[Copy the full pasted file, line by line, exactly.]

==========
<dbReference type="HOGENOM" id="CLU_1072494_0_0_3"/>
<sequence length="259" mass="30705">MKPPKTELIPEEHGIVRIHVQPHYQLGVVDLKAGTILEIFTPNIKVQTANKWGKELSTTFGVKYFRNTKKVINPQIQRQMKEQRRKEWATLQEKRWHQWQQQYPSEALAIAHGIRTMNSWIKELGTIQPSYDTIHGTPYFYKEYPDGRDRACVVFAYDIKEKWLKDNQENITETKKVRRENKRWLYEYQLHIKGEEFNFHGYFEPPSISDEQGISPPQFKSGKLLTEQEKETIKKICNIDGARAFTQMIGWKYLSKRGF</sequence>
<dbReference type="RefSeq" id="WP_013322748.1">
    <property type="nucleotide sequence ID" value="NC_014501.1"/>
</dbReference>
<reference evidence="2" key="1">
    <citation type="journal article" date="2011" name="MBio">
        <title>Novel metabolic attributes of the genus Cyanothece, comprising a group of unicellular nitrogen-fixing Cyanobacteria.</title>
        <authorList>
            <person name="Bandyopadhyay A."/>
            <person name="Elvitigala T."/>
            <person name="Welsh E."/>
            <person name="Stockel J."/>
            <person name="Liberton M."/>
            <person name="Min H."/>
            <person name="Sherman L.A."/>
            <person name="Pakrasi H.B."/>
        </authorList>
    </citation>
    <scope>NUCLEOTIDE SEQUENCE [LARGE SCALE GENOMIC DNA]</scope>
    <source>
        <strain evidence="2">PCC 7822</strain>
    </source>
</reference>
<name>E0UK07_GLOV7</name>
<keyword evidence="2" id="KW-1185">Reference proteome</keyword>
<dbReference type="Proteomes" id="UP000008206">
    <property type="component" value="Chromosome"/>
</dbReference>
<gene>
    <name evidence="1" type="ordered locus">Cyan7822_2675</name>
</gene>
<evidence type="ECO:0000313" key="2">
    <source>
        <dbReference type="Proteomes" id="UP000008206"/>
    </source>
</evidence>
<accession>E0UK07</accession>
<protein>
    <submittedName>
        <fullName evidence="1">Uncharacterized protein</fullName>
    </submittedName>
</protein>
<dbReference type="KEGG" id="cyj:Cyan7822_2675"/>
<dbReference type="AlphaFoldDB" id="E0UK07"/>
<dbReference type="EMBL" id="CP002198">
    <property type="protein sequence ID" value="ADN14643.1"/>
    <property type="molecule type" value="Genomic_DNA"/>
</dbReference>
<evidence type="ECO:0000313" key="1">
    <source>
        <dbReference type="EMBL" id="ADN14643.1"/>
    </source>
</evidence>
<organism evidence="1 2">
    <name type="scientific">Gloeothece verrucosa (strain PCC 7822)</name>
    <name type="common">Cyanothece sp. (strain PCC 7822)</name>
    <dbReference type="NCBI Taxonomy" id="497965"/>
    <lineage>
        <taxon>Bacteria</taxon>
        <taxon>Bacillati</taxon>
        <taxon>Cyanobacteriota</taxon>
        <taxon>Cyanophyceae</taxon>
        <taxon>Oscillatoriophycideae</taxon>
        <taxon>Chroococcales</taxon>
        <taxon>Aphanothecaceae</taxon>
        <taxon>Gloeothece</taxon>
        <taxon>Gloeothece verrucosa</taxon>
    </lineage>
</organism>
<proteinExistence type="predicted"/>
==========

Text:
<dbReference type="HOGENOM" id="CLU_1072494_0_0_3"/>
<sequence length="259" mass="30705">MKPPKTELIPEEHGIVRIHVQPHYQLGVVDLKAGTILEIFTPNIKVQTANKWGKELSTTFGVKYFRNTKKVINPQIQRQMKEQRRKEWATLQEKRWHQWQQQYPSEALAIAHGIRTMNSWIKELGTIQPSYDTIHGTPYFYKEYPDGRDRACVVFAYDIKEKWLKDNQENITETKKVRRENKRWLYEYQLHIKGEEFNFHGYFEPPSISDEQGISPPQFKSGKLLTEQEKETIKKICNIDGARAFTQMIGWKYLSKRGF</sequence>
<dbReference type="RefSeq" id="WP_013322748.1">
    <property type="nucleotide sequence ID" value="NC_014501.1"/>
</dbReference>
<reference evidence="2" key="1">
    <citation type="journal article" date="2011" name="MBio">
        <title>Novel metabolic attributes of the genus Cyanothece, comprising a group of unicellular nitrogen-fixing Cyanobacteria.</title>
        <authorList>
            <person name="Bandyopadhyay A."/>
            <person name="Elvitigala T."/>
            <person name="Welsh E."/>
            <person name="Stockel J."/>
            <person name="Liberton M."/>
            <person name="Min H."/>
            <person name="Sherman L.A."/>
            <person name="Pakrasi H.B."/>
        </authorList>
    </citation>
    <scope>NUCLEOTIDE SEQUENCE [LARGE SCALE GENOMIC DNA]</scope>
    <source>
        <strain evidence="2">PCC 7822</strain>
    </source>
</reference>
<name>E0UK07_GLOV7</name>
<keyword evidence="2" id="KW-1185">Reference proteome</keyword>
<dbReference type="Proteomes" id="UP000008206">
    <property type="component" value="Chromosome"/>
</dbReference>
<gene>
    <name evidence="1" type="ordered locus">Cyan7822_2675</name>
</gene>
<evidence type="ECO:0000313" key="2">
    <source>
        <dbReference type="Proteomes" id="UP000008206"/>
    </source>
</evidence>
<accession>E0UK07</accession>
<protein>
    <submittedName>
        <fullName evidence="1">Uncharacterized protein</fullName>
    </submittedName>
</protein>
<dbReference type="KEGG" id="cyj:Cyan7822_2675"/>
<dbReference type="AlphaFoldDB" id="E0UK07"/>
<dbReference type="EMBL" id="CP002198">
    <property type="protein sequence ID" value="ADN14643.1"/>
    <property type="molecule type" value="Genomic_DNA"/>
</dbReference>
<evidence type="ECO:0000313" key="1">
    <source>
        <dbReference type="EMBL" id="ADN14643.1"/>
    </source>
</evidence>
<organism evidence="1 2">
    <name type="scientific">Gloeothece verrucosa (strain PCC 7822)</name>
    <name type="common">Cyanothece sp. (strain PCC 7822)</name>
    <dbReference type="NCBI Taxonomy" id="497965"/>
    <lineage>
        <taxon>Bacteria</taxon>
        <taxon>Bacillati</taxon>
        <taxon>Cyanobacteriota</taxon>
        <taxon>Cyanophyceae</taxon>
        <taxon>Oscillatoriophycideae</taxon>
        <taxon>Chroococcales</taxon>
        <taxon>Aphanothecaceae</taxon>
        <taxon>Gloeothece</taxon>
        <taxon>Gloeothece verrucosa</taxon>
    </lineage>
</organism>
<proteinExistence type="predicted"/>